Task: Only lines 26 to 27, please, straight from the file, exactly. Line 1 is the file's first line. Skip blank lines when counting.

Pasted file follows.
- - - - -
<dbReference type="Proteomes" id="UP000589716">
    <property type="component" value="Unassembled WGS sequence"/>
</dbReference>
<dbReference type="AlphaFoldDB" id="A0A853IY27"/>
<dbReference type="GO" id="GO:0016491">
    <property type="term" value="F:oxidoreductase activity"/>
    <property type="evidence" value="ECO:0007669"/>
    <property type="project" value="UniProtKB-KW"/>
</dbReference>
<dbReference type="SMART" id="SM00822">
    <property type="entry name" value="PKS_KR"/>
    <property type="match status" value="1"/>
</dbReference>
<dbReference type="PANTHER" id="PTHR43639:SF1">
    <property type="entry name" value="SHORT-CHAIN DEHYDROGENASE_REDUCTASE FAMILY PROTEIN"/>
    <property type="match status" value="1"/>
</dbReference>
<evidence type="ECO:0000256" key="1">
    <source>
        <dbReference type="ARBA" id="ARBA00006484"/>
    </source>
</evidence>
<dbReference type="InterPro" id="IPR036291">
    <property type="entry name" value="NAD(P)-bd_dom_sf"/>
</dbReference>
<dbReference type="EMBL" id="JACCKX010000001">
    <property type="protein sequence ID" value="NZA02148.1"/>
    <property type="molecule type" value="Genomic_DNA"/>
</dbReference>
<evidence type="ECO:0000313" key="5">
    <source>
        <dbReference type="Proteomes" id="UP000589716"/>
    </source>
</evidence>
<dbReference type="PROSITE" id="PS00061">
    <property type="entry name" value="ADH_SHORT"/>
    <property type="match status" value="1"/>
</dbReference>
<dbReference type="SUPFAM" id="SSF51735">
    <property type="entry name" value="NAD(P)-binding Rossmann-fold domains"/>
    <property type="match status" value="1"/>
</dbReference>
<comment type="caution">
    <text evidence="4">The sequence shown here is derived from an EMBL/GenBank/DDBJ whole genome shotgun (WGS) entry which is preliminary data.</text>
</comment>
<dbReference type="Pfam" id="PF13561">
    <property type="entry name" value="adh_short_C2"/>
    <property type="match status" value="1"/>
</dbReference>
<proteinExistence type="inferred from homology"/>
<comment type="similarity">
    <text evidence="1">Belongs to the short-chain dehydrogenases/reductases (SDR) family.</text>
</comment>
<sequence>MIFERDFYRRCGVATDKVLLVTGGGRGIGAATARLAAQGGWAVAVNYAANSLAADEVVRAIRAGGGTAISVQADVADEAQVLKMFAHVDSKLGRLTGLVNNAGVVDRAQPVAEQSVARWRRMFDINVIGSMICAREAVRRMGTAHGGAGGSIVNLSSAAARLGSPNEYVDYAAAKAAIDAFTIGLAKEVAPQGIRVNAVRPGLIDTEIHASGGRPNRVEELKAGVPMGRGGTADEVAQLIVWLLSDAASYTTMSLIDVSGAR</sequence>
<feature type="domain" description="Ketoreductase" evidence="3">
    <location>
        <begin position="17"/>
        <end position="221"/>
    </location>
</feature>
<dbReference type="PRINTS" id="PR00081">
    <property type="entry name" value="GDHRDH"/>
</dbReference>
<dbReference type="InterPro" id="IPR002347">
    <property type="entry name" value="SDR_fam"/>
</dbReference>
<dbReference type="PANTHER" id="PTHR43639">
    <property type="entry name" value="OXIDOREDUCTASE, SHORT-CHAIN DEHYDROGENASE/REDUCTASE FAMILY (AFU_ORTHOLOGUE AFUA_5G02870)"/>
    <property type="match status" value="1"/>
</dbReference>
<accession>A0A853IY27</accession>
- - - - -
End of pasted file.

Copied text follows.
<dbReference type="EMBL" id="JACCKX010000001">
    <property type="protein sequence ID" value="NZA02148.1"/>